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MOAB Drop Zero Day on Stunned Fanboy World

Everyone expected the Month of Apple Bugs to turn up some pretty nasty things but few expected show stoppers like this.

When you build your operating system on the 'rock solid foundation of Unix' you have to make sure you don't move the rocks around too much. And that's not always easy, especially if you're trying desperately to return the system to its former glory when all computers were standalone, manufactured in beige coloured materials, and said 'hello'.

Security researchers Kevin Finisterre and LMH were sent a 'zero day exploit' by an anonymous contributor that shows just how dangerous this can be.

The exploit - currently being used in the wild to compromise unsuspecting OS X machines - takes advantage of an Apple 'add-on' to Unix which involves performing the old Apple fanboy cure for everything from the common cold to dyslexia: 'repairing permissions'.

A malicious user could create a BOM declaring new permissions for specific filesystem locations (eg binaries, cron and log directories). Once 'diskutil' runs a permission repair operation the rogue permissions would be set, allowing to plant a backdoor, overwrite resources or simply gain root privileges.

The system code used to 'repair permissions' must have its SUID bit set so it runs as root, but it performs no security or sanity checks on what it finds in /Library/Receipts - it just assumes all is 'hunky-dory' in Beigeland.

Permissions available in BOM files aren't validated, and no sanity testing is performed, in order to prevent potentially harmful attributes to be set on the filesystem.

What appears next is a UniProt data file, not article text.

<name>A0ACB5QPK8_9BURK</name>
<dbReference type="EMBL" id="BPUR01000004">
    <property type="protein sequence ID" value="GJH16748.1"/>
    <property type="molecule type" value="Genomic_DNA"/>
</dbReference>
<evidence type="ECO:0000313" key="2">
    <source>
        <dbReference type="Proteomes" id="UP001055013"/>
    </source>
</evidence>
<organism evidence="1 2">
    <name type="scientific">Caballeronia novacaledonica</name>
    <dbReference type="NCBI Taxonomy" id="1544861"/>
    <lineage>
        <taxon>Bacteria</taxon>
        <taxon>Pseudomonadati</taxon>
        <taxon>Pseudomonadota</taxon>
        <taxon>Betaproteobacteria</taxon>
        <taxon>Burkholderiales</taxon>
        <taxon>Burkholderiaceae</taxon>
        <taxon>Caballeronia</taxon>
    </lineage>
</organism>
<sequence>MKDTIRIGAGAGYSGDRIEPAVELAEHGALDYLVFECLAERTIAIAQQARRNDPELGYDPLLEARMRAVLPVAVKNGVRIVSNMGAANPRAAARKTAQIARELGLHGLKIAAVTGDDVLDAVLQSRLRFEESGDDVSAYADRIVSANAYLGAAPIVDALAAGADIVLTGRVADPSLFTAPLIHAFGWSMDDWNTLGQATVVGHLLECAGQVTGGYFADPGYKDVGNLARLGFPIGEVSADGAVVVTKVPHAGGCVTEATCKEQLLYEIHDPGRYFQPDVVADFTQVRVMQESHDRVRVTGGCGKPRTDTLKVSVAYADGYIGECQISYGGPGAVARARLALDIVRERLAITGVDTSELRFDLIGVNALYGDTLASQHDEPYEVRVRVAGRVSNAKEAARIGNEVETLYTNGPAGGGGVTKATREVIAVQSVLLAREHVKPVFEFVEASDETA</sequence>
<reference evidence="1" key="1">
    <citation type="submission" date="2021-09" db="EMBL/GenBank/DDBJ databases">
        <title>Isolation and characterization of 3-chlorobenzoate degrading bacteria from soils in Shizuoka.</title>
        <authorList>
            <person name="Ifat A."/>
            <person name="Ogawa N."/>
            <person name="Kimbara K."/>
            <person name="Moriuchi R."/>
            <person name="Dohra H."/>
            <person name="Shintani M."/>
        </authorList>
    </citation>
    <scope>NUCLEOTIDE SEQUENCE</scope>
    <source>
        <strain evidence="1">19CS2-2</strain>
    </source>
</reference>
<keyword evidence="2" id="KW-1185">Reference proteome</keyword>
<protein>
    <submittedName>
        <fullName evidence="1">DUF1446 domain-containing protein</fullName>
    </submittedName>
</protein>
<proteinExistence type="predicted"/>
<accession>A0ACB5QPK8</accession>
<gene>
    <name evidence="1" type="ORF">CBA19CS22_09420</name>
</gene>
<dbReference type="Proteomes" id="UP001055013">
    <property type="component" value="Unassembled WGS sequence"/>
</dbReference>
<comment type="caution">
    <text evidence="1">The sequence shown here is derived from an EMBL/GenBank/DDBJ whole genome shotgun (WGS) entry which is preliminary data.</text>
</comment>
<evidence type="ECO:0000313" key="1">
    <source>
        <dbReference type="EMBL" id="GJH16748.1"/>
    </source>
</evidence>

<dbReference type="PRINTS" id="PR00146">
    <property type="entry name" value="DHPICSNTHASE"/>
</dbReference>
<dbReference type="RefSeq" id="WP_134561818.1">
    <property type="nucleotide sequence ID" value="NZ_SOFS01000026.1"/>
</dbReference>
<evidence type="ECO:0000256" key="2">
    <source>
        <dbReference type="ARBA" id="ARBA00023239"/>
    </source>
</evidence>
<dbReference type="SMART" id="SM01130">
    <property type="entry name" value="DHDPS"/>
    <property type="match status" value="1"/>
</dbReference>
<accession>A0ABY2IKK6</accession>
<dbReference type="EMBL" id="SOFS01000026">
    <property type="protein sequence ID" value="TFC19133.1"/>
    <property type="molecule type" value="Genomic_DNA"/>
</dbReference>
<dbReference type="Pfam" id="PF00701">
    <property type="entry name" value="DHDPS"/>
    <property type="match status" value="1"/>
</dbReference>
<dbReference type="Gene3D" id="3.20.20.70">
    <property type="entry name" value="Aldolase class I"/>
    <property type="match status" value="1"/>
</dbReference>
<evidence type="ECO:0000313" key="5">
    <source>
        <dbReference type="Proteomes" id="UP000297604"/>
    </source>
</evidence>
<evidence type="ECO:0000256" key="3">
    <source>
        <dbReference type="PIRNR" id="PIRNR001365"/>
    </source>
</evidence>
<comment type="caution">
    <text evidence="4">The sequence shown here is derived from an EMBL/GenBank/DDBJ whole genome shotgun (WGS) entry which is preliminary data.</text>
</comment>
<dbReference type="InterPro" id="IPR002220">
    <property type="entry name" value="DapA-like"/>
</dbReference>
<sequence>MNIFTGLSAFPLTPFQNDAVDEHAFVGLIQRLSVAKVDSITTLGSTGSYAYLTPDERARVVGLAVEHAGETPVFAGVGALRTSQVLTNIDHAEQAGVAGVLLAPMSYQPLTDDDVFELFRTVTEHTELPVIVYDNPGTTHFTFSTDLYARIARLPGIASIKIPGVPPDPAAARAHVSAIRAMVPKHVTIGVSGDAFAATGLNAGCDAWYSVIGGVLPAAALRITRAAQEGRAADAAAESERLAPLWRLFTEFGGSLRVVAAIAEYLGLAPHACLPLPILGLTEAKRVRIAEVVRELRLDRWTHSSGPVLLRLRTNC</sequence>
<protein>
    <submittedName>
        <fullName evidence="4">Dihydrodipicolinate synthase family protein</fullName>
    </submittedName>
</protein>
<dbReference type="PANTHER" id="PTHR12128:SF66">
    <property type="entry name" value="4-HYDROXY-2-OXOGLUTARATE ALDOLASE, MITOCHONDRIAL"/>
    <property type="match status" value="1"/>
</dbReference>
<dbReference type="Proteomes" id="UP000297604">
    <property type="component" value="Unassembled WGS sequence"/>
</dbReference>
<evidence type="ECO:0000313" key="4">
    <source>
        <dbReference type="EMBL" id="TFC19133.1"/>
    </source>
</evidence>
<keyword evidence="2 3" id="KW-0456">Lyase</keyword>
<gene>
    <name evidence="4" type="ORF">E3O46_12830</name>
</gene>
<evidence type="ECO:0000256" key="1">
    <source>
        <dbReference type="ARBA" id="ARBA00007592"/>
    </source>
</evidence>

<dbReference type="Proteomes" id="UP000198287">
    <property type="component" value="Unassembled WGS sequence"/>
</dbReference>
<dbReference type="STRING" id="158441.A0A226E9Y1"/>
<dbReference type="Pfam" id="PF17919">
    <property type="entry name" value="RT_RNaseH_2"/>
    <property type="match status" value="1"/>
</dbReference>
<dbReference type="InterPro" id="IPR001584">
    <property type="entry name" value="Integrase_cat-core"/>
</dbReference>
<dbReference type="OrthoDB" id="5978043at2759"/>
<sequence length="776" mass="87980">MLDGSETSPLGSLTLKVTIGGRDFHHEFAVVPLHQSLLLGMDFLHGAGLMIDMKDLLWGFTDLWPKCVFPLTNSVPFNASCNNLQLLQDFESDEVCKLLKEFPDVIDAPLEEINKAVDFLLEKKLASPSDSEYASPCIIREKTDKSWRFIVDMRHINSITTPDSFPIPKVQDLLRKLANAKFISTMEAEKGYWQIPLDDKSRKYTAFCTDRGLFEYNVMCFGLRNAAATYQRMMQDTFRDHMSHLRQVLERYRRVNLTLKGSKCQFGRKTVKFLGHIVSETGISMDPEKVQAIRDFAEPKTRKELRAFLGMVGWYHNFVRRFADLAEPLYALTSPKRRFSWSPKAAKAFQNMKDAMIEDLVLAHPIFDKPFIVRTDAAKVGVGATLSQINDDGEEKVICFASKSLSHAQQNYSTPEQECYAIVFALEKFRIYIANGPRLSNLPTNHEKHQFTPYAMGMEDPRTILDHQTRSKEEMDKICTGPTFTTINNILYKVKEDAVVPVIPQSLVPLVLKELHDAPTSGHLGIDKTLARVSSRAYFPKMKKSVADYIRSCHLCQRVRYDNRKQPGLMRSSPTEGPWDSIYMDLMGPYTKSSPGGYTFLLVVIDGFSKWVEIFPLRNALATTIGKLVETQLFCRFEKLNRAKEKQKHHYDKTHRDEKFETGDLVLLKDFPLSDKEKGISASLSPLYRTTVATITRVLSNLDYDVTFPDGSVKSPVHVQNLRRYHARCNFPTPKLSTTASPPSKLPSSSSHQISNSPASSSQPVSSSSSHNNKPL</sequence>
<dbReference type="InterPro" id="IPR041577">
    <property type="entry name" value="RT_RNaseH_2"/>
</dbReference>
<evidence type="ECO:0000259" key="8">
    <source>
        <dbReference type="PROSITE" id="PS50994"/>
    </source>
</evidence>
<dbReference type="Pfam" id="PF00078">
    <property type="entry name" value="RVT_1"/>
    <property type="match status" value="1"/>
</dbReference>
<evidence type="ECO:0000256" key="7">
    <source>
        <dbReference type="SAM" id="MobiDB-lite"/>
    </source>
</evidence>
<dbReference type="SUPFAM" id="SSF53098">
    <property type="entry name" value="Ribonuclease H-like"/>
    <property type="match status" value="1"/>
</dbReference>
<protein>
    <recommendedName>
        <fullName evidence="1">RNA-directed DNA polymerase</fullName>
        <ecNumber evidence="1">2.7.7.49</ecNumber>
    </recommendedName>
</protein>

This zero day exploit, called 'meow' and sent to the MOAB team by an anonymous contributor, is being actively exploited in the wild.

Batten the Hatches

There are a few things users can do until Apple put sanity (checks) into their system code.

  • Take the fangs out of the disk management code.

    sudo chmod -s /System/Library/PrivateFrameworks/DiskManagement.framework/Resources/DiskManagementTool

  • Check everything in /Library/Receipts with a message digest tool. [ACP users of course use MD.] Compare your results with another system you know has not been compromised.

    The MOAB team recommend checking the following BOM files. It's a long list.


Alternately, be bold: just delete everything in /Library/Receipts, lock it down, and remember to keep an eye on things.

[Note: the framework 'DaringFireballBlows' as previously listed here was found to be of insignificant relevance and has been removed.]

Don't let its elegant and easy-to-use interface fool you. Beneath the surface of Mac OS X lies an industrial-strength UNIX foundation hard at work to ensure that your computing experience remains free of system crashes and compromised performance. Time-tested security protocols in Mac OS X keep your Mac out of harm's way.
 - Apple Computer

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